TRICKY RICKIE: Thirty years after she exploded onto the scene with her self-titled album, Rickie Lee Jones returns with a fresh batch of wonders.
Keeping Up With Jones
Rickie Lee Jones comes to Santa Cruz for a Valentine's Day lovefest
By Richard von Busack
RICKIE LEE JONES was a wanderer from Chicago who stayed for a while in Venice, an island of intelligence surrounded by Los Angeles County. Shockingly, her first self-titled album—considering the degraded taste of the time—became a hit. Jones was easy on the eyes, like Joni Mitchell, and she had the same accessorizing cig and beret. Rolling Stone and Saturday Night Live jumped on her. Just as Boss Reagan brought back the '50s, Jones brought back the beatnik girl.
Her big hit "Chuck E's in Love" is what I would call inoffensive, with a big influence of Laura Nyro; a safe hit entombed in sluggish Varithaned saxophones. What I had ears for was more peppery: the raunchy 12-bar blues about L.A. pubcrawling and hash-house harrowing titled "Danny's All-Star Joint." That tune starts the Venice flashbacks as if I'd just had shock therapy: Brandywine Café, Fox Venice, etc. The lyrics alone to "Weasel and the White Boys" show why Jones was Beatnik Jeckle to Tom Waits' Beatnik Heckle. The two had some kind of painful love affair, and the crazy Dionysianness suggests the pathways to some troubled times.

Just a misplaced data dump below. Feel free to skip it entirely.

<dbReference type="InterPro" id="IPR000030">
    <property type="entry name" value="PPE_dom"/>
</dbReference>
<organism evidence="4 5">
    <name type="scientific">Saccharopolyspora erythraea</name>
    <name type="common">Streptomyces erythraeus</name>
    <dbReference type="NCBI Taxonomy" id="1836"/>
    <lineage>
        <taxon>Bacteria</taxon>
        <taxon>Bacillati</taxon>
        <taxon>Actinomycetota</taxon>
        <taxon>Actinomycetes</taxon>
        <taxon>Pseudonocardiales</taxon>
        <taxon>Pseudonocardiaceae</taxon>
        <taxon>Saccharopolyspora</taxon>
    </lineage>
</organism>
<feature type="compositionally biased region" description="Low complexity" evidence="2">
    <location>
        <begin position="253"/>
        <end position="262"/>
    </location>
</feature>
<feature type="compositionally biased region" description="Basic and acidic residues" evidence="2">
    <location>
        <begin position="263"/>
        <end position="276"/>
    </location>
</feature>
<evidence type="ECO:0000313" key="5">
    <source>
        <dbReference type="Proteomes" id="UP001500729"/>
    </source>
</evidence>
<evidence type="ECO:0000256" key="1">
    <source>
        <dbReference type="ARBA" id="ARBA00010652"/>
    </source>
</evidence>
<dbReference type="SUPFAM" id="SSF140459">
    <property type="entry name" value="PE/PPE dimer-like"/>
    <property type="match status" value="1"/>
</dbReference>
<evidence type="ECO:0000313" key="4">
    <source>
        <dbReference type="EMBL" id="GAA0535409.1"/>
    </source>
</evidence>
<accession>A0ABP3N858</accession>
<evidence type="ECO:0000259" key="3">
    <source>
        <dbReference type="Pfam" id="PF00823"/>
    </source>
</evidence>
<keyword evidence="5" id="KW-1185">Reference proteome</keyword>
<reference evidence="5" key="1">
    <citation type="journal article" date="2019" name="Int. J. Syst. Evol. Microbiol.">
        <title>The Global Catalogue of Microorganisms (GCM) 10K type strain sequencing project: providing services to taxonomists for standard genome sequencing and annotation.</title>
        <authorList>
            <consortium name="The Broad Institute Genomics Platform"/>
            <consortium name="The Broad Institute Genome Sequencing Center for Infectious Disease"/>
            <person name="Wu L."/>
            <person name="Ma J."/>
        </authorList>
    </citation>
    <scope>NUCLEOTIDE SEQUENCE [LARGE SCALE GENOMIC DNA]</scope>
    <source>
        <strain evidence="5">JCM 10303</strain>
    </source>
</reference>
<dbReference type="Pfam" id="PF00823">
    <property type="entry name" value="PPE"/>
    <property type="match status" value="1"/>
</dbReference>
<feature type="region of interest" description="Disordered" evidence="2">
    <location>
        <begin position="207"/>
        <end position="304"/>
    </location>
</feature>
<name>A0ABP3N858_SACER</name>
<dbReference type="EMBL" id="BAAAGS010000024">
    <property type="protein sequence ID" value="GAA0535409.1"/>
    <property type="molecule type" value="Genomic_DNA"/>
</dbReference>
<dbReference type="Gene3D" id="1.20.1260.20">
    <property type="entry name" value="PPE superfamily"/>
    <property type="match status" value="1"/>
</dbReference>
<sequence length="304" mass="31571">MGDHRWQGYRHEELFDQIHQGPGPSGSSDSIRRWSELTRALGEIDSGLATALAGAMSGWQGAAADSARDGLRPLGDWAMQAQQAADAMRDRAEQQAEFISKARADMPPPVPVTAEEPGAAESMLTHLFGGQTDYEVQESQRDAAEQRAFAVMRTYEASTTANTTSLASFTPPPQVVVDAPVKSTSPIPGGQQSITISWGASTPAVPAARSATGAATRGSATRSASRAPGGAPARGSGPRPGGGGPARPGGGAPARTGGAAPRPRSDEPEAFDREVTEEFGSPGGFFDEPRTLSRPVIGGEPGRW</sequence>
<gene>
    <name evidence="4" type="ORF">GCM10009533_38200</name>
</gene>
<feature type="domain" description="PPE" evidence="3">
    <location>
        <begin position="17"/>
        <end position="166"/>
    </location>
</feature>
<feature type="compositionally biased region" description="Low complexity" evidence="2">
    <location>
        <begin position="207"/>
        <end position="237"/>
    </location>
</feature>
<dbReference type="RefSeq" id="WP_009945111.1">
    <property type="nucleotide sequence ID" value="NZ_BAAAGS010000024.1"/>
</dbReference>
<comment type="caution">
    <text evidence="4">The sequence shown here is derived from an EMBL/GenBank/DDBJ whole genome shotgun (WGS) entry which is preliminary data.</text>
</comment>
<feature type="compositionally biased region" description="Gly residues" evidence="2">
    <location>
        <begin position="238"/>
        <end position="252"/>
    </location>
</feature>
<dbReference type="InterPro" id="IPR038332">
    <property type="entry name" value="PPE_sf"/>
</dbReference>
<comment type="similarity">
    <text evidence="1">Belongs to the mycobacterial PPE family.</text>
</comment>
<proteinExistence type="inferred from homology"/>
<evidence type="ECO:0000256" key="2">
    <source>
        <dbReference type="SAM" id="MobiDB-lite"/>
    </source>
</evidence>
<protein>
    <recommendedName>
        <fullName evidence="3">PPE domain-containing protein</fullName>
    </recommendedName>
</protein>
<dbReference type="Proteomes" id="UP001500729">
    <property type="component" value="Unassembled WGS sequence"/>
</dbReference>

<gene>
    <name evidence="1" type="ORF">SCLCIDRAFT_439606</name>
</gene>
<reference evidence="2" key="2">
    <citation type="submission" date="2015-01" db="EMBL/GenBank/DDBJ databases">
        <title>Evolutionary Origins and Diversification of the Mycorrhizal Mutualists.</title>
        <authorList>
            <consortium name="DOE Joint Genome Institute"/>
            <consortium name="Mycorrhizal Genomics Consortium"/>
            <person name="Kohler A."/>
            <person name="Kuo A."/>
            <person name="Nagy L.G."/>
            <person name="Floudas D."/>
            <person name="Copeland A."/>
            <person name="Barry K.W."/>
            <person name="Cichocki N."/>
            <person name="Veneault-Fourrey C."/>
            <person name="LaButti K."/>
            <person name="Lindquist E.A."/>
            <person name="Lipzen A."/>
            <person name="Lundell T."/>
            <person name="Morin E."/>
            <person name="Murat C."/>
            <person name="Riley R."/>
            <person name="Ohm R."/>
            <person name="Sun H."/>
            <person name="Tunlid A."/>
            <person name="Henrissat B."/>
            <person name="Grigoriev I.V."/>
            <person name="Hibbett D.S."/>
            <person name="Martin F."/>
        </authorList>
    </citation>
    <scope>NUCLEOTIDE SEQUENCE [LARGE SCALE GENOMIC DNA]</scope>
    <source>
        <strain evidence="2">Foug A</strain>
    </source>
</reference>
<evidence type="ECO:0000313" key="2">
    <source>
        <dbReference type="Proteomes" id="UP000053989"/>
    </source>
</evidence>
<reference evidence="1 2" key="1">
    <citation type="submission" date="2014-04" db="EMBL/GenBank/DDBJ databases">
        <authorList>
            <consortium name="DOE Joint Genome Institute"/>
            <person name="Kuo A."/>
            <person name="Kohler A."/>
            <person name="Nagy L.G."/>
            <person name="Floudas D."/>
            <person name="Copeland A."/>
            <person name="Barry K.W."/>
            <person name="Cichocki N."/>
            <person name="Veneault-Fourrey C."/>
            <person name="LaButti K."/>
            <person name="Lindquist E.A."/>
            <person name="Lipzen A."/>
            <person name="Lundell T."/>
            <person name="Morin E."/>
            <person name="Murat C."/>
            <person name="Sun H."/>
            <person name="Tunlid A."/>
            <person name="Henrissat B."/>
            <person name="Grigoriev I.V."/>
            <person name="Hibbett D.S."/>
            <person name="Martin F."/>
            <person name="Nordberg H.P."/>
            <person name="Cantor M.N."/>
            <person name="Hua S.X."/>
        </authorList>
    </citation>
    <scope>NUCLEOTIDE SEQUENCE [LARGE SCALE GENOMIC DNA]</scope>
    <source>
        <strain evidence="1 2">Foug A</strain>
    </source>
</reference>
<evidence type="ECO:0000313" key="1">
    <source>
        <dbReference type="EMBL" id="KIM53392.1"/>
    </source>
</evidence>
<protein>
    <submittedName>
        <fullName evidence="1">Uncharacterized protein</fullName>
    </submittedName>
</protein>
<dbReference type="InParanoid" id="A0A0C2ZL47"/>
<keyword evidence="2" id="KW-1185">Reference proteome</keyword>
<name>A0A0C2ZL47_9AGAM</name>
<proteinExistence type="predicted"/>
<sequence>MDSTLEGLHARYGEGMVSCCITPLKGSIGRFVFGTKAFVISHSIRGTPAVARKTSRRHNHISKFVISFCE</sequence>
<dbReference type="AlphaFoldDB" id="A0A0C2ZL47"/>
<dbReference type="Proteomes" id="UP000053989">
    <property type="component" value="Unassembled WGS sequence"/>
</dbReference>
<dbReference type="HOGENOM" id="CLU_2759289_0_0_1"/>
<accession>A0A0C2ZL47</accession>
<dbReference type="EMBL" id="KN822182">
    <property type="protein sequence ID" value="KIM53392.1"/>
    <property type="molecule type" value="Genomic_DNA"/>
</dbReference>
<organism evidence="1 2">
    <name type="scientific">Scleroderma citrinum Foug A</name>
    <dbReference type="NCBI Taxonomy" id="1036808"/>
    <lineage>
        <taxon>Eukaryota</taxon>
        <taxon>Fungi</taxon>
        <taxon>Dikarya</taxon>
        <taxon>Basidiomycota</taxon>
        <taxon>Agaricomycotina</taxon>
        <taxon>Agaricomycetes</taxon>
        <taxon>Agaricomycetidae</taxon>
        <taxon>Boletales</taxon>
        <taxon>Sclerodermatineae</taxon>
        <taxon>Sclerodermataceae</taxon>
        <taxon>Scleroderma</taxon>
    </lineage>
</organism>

Coming to town this week, Jones brings tunes from her new album Balm in Gilead. The mature Jones is now very much back to the land; the CD's made of accordions and dobro, a little gurgle of synthesized didgeridoo and gospel organ, and of course the biblical reference to healing. We see a suite of photos of weathered doors, a peacock and a pitbull, sandaled feet and the hood of a '50s jalopy. We learn elsewhere that Jones has been doing her gardening up in USDA Zone 5. Balm in Gilead is sweetly dedicated "for my daughter and my daughter," with some maternal advice in "Wild Girl" ("What makes you beautiful doesn't come out of a jar").
"The Moon is Made of Gold" is like something beautiful you'd hear on a 78 rpm record. Guests on the album include Ben Harper, Alison Krauss and the late Vic Chestnutt. But this isn't violently retro: here is the hum and throb of modern production, spoken-sung lyrics dubbed over the lilting vocals as in today's R&B. Balm in Gilead reminds you of what made Jones a star in the first place: not the beret, the coolness or the tease, but the ever-young voice, a streety softspoken sound, rich with alluring lisp and loneliness.
RICKIE LEE JONES plays Sunday, Feb. 14, at 8pm at the Rio Theater, 1205 Soquel Ave., Santa Cruz. Tickets are $28 advance/$32 door, available at Streetlight Records and www.pulseproductions.net.
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